After decades of non-fiction I felt I needed something light and took up the Harry Sidebottom 'Warrior of Rome"series on the recommendation of a friend, I enjoyed them albeit the first two books were the best, I am now collecting the second series which I believe is a prequel to the first series. Having ventured back to historical fiction I picked up seven books by the Italian author Massimo Manfredi which had been laying about in our book swap (a service we started when the library was taken away). I started with the Alexander trilogy and enjoyed the first and started the second, whenever I say his name I think of "Johnson and Manfredi" if you are a fan of a certain bunch of Penguins you will understand, but I digress. Even though Manfredi is writing historical fiction he gives Alexander an interesting character, I have always wondered at how 'Great' Alexander really was rather than simply 'Lucky'. A scorched earth policy could have had him heading home, he is several times surrounded and wounded rather than killed, he fights few pitched battles and much of his progress is virtually a victory march, he begins to cheese off his own supporters until they will go no further and he murders a man who may have had more to do with Macedonian success than anyone else. The huge 'empire' which he conquered fell apart after his death but I wonder just how successful he would have been in running it, I have my doubts.
I bought a book which was recommended with high praise, 'Operation Thunderbolt' the raid on Entebbe by Saul David, this will be the last Saul David book I buy and I have bought several, the only one of which was notable for me was his book on the Indian Mutiny. Despite being told that the book builds up tension and ends with a bang I found it a damp squib, much of the book is written among the hostages at Entebbe and apart from Amin's double dealing it fails to capture the tension. He does point out that the whole operation could have been a disaster as the Israeli commander opened fire before he got to the target and was lucky the Terrorists did not simply open up on the crowded hostages, a point he does not labour as the commander is now a national and international hero. Entebbe was a fantastic operation and I remember cheering it on at the time but wait until the paperback comes out.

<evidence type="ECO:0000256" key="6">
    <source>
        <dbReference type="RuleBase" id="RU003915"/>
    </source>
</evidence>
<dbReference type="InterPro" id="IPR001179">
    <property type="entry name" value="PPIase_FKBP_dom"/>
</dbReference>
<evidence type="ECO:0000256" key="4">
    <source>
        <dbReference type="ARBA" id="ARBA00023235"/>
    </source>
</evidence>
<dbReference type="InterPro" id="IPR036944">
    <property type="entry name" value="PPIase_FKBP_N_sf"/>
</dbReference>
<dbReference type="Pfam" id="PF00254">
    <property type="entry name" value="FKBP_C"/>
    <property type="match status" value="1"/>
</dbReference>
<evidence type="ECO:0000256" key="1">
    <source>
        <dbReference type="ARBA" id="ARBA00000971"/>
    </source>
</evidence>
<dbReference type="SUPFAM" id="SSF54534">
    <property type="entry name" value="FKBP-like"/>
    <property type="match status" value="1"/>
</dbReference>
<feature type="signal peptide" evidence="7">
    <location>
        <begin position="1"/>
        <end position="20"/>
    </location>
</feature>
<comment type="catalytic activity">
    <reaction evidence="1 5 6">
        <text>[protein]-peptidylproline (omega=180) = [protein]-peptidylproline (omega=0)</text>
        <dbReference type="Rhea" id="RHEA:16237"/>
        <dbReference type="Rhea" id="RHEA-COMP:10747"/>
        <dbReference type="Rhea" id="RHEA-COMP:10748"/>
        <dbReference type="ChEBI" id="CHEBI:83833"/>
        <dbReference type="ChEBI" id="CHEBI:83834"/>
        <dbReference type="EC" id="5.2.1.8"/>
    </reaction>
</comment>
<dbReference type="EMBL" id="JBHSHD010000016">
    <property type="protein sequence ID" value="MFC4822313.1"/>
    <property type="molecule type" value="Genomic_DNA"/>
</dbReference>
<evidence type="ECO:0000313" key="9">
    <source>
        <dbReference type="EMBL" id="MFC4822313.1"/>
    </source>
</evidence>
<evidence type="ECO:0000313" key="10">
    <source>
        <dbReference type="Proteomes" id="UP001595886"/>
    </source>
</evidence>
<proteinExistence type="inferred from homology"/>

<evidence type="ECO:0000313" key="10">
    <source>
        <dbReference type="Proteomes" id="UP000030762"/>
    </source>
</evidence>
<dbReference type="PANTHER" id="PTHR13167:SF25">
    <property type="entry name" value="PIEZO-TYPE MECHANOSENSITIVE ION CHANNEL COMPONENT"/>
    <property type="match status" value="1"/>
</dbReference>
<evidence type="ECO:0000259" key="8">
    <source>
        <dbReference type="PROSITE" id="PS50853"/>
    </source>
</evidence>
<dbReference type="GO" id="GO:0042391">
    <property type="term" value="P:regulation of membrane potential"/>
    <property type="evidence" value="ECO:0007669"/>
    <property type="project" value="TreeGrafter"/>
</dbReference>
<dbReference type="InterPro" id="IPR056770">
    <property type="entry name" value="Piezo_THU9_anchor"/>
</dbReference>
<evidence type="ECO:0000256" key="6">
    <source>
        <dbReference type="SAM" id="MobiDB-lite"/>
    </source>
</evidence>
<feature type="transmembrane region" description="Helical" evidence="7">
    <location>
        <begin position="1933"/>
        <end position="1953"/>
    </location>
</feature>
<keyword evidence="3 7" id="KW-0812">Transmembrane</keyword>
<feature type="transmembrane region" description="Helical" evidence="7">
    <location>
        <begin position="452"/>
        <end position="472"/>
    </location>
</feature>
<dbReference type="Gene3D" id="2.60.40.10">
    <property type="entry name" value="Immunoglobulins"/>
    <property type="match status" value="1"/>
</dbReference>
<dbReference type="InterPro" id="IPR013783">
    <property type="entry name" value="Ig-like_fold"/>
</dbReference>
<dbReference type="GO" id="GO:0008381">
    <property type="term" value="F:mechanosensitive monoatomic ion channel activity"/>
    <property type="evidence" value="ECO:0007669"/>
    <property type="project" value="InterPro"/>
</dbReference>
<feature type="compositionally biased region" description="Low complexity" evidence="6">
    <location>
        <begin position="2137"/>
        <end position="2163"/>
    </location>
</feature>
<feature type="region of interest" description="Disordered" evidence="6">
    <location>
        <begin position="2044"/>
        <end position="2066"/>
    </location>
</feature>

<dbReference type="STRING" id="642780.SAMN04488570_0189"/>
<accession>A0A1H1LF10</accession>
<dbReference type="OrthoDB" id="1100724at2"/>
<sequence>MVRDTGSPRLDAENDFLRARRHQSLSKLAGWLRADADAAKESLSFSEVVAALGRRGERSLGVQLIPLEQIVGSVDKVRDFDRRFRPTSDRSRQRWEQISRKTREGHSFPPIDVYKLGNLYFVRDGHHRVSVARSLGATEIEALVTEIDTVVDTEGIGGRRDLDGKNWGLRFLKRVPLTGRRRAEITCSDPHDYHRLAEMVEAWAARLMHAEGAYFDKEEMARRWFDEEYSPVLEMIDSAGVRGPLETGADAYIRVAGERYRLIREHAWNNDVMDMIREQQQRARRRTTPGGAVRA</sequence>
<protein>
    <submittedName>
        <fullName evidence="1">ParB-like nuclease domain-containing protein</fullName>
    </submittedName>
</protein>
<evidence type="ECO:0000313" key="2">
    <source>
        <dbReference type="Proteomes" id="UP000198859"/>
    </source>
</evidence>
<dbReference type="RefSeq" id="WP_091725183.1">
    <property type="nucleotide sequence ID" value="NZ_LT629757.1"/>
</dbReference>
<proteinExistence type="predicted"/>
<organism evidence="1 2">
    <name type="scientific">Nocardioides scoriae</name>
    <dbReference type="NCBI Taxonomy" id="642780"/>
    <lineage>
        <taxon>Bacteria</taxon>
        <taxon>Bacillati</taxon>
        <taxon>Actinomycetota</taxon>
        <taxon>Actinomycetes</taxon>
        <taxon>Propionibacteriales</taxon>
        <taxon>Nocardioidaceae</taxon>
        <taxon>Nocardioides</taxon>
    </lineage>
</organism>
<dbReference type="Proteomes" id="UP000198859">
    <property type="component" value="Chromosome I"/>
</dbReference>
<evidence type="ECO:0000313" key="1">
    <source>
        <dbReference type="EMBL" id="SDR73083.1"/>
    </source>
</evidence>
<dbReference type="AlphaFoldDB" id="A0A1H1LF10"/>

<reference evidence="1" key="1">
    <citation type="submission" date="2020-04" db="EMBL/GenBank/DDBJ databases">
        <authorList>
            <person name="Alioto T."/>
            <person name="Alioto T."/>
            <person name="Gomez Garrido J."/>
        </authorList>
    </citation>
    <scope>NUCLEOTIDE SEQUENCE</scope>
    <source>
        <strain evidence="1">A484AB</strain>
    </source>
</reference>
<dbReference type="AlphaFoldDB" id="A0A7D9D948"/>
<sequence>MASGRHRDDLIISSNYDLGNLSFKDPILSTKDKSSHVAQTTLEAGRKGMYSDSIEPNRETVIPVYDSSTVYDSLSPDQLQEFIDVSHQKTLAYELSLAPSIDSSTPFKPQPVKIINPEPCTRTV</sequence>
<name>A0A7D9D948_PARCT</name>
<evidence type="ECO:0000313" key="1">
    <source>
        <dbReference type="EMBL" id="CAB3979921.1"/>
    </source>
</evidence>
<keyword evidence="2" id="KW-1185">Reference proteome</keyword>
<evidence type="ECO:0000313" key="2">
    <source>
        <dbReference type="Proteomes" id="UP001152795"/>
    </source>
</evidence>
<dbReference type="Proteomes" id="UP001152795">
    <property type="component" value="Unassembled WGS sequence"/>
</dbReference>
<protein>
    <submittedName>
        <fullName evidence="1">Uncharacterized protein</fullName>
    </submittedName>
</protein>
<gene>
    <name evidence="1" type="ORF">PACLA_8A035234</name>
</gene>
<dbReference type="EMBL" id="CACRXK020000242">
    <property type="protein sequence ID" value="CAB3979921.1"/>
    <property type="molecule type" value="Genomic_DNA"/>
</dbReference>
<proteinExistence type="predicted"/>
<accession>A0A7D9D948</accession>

I did receive a treat yesterday, Max Hastings' new book 'The Secret War' landed on my doorstep, I had preordered it and was informed I was getting a fiver back, result. I immediately dropped the second Alexander volume and leapt in, I knew simply by reading the foreword I am in for a good read, I am already intrigued by some of his comments and can't wait to read a more detailed description later.
We were at a loose end last night and I stuck on 'Tale of Tales' a movie highly rated and praised to the high heavens, but it was pretentious twaddle. It was a series of three fairy tales filmed in an over the top renaissance style which to me merely looked out of place when mixed with real surroundings. You know you are in for rubbish when the director merely shows you how clever he is by hardly using any dialogue and leaving you to wonder what the dickens is going on. This is his first english speaking film and the last I will give ten minutes to. It comes from the same stable which tells you if you do not see the artistry in a pile of elephant faeces or household bricks then you are merely an uneducated pleb. Give me the Penguins any day.
Summer has gone and it is pouring it down outside, I am in the PO this morning and hope to get another map project completed and at least a couple of hours painting in this afternoon. I am still spending on the Romans and bought some casualty figures which I have an idea of putting in the front line of one or two cohorts as well as possibly using them as 50% casualty markers or adding one to my Rally Point which is a Roman medic tending to a legionary on the battlefield.